Gottlieb juxtaposes the Western dystopian genre with Eastern and Central European versions, introducing a selection of works from Russia, Poland, Hungary, and Czechoslovakia. She demonstrates that authors who write about and under totalitarian dictatorship find the worst of all possible worlds not in a hypothetical future but in the historical reality of the writer's present or recent past. Against such a background the writer assumes the role of witness, protesting against a nightmare world that is but should not be. She introduces the works of Victor Serge, Vassily Grossmam, Alexander Zinoviev, Tibor Dery, Arthur Koestler, Vaclav Havel, and Istvan Klima, as well as a host of others, all well-known in their own countries, presenting them within a framework established through an original and comprehensive exploration of the patterns underlying the more familiar Western works of dystopian fiction.22 This, in the context of the essay, means that the argument for free speech advocated by the opponent expresses a ... At times in the essay Lenina#39;s tone is already reminiscent of Stalina#39;s, showing no sense of hesitation or speculationanbsp;...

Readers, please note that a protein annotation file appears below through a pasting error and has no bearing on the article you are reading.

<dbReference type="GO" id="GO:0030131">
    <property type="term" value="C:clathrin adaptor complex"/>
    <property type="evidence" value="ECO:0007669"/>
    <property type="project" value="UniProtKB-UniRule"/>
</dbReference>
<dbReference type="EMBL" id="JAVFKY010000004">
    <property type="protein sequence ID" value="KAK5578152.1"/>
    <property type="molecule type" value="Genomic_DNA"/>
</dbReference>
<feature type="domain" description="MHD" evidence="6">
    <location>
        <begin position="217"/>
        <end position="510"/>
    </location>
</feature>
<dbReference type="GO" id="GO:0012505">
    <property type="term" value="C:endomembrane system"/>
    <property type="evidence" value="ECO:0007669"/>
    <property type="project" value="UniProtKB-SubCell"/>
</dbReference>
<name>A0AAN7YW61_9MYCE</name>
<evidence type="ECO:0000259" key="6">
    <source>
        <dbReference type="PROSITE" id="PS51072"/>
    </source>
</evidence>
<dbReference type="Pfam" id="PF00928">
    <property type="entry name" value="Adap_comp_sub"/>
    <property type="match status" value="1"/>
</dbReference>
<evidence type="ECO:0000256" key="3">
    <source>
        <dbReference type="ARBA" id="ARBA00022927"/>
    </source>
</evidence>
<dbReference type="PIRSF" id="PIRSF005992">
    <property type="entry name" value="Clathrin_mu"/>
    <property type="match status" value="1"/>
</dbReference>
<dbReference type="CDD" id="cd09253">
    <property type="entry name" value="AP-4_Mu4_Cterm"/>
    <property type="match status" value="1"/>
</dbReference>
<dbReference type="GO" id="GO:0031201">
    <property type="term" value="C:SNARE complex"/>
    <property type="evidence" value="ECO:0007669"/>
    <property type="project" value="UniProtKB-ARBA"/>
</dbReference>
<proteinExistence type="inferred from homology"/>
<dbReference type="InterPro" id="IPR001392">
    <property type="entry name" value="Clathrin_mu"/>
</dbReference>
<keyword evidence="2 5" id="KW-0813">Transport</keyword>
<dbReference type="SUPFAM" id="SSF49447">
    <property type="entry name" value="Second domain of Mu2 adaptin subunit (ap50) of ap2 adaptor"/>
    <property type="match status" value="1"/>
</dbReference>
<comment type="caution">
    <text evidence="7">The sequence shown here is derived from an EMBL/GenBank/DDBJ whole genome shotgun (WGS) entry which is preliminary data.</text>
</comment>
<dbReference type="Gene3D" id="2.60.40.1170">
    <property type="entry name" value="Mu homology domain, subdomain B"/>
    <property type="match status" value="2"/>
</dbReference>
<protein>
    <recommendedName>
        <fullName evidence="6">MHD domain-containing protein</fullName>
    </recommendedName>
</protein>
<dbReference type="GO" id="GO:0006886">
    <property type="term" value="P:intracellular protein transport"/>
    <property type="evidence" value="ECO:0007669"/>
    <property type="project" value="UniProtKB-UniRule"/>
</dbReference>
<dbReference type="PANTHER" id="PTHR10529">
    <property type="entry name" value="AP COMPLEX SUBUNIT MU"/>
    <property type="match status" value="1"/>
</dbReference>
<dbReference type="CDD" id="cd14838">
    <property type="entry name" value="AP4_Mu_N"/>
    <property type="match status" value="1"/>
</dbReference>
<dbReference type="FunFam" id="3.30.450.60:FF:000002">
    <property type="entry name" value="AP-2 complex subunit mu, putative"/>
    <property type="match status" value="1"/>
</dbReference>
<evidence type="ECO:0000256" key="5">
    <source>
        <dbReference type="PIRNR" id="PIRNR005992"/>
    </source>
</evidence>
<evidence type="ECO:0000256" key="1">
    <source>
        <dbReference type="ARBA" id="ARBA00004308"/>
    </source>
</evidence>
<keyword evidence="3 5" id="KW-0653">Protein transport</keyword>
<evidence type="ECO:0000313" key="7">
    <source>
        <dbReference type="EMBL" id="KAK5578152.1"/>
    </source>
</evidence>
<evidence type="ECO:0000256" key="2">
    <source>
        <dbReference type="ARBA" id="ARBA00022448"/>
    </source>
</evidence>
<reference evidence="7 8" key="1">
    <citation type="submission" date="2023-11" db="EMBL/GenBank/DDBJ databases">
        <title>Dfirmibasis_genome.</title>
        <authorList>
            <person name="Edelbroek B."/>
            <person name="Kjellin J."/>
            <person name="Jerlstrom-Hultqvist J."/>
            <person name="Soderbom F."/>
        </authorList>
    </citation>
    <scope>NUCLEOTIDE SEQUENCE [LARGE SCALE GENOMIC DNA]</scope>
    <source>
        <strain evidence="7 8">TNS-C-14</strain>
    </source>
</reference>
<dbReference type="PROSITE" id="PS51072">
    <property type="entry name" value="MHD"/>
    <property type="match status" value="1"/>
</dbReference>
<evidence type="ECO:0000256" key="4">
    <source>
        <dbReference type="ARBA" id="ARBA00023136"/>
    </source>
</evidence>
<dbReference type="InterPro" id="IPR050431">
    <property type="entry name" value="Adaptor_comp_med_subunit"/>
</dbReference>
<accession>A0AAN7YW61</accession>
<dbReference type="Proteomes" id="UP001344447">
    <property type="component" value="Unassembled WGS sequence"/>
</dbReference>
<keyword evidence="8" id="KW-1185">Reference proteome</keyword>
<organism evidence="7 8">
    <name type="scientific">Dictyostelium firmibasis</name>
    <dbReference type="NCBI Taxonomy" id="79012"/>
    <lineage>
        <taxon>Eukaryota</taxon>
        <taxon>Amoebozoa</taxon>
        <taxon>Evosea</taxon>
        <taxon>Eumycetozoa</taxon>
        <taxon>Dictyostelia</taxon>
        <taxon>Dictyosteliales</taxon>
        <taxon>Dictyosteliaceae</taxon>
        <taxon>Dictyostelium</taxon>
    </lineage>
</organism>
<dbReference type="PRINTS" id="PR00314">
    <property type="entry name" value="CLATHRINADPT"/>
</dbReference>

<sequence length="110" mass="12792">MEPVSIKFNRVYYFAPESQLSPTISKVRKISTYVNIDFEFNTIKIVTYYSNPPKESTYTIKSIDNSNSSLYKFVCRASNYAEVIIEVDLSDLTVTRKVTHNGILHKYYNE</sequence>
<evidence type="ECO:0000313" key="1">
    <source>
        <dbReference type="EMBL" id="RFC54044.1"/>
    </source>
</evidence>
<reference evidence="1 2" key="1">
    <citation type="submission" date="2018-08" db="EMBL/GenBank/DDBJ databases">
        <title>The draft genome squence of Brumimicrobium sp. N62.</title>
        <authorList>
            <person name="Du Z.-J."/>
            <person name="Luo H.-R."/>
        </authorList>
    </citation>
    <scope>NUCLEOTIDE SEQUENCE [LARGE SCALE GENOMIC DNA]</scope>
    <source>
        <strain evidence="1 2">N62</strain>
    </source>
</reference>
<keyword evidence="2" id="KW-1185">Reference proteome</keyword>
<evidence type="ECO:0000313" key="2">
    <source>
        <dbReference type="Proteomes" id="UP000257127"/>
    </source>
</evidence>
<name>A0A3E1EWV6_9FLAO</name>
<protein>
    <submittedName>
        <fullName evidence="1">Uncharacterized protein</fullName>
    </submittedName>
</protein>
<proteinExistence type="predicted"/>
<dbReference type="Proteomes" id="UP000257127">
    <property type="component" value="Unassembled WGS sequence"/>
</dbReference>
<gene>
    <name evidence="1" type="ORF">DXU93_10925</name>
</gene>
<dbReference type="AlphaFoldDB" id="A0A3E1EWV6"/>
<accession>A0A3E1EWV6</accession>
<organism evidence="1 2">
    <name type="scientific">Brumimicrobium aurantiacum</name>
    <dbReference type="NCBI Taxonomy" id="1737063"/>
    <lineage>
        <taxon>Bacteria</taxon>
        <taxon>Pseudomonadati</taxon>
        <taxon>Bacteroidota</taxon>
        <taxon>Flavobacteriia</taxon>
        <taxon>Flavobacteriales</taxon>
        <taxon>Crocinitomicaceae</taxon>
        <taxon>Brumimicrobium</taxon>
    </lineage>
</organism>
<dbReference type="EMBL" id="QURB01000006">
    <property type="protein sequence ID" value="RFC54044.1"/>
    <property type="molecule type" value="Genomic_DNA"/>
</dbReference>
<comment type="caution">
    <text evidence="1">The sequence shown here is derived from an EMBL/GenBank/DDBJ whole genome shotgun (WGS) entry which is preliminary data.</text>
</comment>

|Title||:||Dystopian Fiction East and West|
|Publisher||:||McGill-Queen's Press - MQUP - 2001-07-04|